I just got home from watching The Cove
, am totally heartbroken right now. I thought I would bawl in the cinema, but my anger got the better of me instead and I just seethed. I don't normally seethe. It was everything I thought it would be and more. The 'covert ops' stuff they did in Taiji was amazing. Night vision cameras captures their escapades as they scaled the cliffs and landscape around the cove, setting up hidden cameras to capture just one day of the 7 month long slaughter of Japan's dolphins. I am in awe and have a great deal of respect for people like these, Ric O'Barry and co, who have the courage to lay not only their futures, but their lives down for the environment and animal conservation - but also for the future generations of our own species too.
The most upsetting and powerful part of this film for me was not the fisherman ripping dolphins apart, hacking into their flesh as the dolphin's cries echoed in surround sound, it was watching a little Japanese boy eating the mercury laced dolphin meat from his lunch box. Completely unaware of the poison his own people were feeding him. The other, was the Japanese fisheries spokesman they interviewed, then showed him firsthand footage of the dolphin slaughter. After all his lies, his face told the truth. This is not right.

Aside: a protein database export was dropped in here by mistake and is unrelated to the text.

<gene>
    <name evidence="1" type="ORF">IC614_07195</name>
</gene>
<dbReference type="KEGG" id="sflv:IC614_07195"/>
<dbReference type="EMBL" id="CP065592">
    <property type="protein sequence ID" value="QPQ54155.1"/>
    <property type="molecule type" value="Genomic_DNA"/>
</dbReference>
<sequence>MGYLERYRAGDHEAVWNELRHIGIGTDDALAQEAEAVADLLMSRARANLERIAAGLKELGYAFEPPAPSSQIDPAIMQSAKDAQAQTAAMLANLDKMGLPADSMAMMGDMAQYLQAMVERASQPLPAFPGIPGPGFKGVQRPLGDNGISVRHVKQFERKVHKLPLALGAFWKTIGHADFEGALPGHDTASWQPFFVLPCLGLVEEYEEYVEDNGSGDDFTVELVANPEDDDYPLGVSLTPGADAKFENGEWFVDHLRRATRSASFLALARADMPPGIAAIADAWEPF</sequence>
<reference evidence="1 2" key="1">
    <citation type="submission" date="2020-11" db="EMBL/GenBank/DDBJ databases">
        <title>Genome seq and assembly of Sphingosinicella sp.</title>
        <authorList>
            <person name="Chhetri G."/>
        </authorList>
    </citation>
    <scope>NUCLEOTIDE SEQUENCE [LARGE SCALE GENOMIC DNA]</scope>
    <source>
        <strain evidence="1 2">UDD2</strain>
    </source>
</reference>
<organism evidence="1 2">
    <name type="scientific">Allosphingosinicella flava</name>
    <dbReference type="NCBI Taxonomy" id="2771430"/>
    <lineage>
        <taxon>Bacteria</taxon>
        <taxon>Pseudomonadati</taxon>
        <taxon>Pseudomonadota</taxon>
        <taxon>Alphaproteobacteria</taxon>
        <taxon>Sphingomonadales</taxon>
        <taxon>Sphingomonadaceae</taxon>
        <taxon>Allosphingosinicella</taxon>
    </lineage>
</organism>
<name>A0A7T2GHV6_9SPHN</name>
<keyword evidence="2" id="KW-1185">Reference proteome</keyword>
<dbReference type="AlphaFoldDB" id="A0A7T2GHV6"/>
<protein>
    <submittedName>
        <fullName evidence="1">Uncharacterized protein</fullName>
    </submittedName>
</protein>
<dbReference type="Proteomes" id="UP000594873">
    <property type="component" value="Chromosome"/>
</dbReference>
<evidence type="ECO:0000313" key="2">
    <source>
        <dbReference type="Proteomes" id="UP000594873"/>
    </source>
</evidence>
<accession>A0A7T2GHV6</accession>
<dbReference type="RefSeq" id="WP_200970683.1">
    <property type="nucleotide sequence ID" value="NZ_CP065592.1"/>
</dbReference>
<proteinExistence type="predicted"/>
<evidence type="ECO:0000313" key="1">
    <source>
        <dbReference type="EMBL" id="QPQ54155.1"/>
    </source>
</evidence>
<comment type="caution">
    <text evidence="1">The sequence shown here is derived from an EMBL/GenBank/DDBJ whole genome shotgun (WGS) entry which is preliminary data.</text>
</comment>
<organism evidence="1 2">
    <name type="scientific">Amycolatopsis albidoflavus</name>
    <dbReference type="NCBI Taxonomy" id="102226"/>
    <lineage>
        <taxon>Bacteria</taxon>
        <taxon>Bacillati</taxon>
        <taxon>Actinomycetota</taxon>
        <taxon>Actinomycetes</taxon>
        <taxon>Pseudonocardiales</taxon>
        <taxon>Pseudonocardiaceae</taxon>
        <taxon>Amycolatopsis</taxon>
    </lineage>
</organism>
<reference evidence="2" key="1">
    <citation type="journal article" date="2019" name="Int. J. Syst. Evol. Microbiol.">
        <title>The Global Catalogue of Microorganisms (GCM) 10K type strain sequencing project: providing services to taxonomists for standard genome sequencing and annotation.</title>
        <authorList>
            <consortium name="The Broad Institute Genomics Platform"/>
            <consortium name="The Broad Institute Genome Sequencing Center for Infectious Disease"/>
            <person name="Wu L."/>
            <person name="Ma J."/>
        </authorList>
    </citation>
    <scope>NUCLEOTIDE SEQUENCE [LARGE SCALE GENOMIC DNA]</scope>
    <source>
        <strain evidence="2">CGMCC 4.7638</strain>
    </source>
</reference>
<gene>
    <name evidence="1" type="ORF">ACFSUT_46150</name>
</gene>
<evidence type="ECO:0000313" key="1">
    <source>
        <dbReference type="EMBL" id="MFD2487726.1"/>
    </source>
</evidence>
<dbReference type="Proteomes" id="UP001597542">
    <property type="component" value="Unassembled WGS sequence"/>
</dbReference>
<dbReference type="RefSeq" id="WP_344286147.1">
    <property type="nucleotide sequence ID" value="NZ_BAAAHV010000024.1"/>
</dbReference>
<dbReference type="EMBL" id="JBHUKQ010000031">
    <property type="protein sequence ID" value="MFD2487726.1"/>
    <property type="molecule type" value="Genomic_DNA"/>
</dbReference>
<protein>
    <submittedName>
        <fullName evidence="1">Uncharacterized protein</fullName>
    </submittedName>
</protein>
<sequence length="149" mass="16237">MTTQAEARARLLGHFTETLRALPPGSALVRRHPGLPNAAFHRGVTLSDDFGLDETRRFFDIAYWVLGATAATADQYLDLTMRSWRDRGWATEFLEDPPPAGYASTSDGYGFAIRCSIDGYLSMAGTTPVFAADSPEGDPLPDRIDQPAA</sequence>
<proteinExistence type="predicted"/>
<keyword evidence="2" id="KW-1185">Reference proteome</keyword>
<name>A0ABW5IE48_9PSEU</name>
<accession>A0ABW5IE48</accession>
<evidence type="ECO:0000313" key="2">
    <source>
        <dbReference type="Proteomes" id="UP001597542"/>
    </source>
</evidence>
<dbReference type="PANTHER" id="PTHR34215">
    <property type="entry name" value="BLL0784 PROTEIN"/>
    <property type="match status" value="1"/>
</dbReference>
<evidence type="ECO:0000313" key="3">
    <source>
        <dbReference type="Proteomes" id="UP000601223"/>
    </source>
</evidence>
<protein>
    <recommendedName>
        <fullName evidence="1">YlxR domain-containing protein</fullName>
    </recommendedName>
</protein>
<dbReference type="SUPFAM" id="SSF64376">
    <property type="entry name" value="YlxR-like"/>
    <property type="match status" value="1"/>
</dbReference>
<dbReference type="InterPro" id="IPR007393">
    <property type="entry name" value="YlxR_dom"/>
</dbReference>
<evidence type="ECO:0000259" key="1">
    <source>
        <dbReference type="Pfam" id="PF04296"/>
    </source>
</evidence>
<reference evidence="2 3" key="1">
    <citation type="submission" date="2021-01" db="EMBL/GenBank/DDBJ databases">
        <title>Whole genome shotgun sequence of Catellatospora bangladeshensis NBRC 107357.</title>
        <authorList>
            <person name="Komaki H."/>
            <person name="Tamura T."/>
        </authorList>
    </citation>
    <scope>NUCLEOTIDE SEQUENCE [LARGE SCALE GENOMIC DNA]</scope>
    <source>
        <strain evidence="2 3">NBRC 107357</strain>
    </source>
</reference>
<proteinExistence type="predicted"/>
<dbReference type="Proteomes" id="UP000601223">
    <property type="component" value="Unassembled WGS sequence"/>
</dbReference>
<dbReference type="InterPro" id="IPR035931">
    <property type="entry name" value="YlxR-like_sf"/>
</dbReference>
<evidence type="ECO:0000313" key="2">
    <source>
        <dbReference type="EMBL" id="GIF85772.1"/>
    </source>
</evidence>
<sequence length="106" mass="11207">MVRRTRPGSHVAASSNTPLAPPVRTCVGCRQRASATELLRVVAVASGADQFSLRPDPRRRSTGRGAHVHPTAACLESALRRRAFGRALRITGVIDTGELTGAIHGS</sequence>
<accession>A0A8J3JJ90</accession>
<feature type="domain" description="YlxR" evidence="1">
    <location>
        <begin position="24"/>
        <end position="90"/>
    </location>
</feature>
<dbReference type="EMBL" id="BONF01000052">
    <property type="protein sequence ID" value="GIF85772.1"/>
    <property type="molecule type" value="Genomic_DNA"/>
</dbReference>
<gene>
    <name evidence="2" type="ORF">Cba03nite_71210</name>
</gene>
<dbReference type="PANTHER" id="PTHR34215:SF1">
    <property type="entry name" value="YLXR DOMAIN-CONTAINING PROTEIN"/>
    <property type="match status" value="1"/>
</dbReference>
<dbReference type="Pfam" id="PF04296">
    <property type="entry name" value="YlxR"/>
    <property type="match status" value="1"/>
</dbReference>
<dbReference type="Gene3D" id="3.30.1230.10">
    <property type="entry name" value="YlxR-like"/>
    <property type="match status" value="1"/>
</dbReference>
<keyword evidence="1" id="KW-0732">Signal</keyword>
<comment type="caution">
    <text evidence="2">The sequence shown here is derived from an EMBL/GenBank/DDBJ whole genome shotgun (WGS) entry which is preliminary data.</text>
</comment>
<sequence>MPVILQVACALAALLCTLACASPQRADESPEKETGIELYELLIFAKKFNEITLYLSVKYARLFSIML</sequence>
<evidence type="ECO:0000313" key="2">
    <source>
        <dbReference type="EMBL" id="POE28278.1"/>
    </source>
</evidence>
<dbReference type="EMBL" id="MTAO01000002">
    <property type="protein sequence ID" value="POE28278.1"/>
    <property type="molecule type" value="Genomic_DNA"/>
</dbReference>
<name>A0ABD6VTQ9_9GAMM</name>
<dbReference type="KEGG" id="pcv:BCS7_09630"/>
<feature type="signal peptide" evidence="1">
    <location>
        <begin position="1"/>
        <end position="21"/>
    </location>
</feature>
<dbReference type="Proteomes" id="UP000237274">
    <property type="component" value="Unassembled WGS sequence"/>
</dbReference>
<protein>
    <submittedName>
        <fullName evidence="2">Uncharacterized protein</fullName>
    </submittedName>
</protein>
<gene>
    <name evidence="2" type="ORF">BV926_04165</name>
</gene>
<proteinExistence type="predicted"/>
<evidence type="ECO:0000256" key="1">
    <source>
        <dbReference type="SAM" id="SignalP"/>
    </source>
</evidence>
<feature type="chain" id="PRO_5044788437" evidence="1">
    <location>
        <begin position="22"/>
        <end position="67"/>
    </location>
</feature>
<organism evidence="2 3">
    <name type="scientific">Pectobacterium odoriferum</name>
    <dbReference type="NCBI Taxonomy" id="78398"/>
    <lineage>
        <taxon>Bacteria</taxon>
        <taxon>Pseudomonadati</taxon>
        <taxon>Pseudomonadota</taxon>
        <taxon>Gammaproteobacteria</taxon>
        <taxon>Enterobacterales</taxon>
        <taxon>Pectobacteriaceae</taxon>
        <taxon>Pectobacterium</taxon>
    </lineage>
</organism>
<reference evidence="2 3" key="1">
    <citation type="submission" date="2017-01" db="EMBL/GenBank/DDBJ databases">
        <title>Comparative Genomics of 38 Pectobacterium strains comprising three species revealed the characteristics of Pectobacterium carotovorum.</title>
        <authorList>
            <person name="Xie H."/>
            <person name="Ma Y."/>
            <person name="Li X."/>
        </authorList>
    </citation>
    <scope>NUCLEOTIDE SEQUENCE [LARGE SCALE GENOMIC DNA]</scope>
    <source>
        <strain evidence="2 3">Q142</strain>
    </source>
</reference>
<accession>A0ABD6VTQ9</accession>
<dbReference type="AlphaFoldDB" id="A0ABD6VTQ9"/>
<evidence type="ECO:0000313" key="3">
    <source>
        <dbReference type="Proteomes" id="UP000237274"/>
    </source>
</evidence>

I did want to smile however, as Ric O'Barry walked into one International Whaling Commission meeting, blank expression upon his face, a small LCD television strapped to his chest, with the footage taken from Taiji - a sea of red, the high pitched cries of dying animals, writhing about in the water as their families were hacked to death Jason Voorhees style. But while all cameras in the room turned towards O'Barry, sharing his pain with the world, the IWC once again sat by, and did nothing.
This film is part spy movie, part call for humanity. The dolphin slaughter in Taiji is one of the great ignored issues, I have certainly seen this for myself the past few years, but I hope beyond hope that this film is able to get the message out there that it is up to *us* to speak out against this.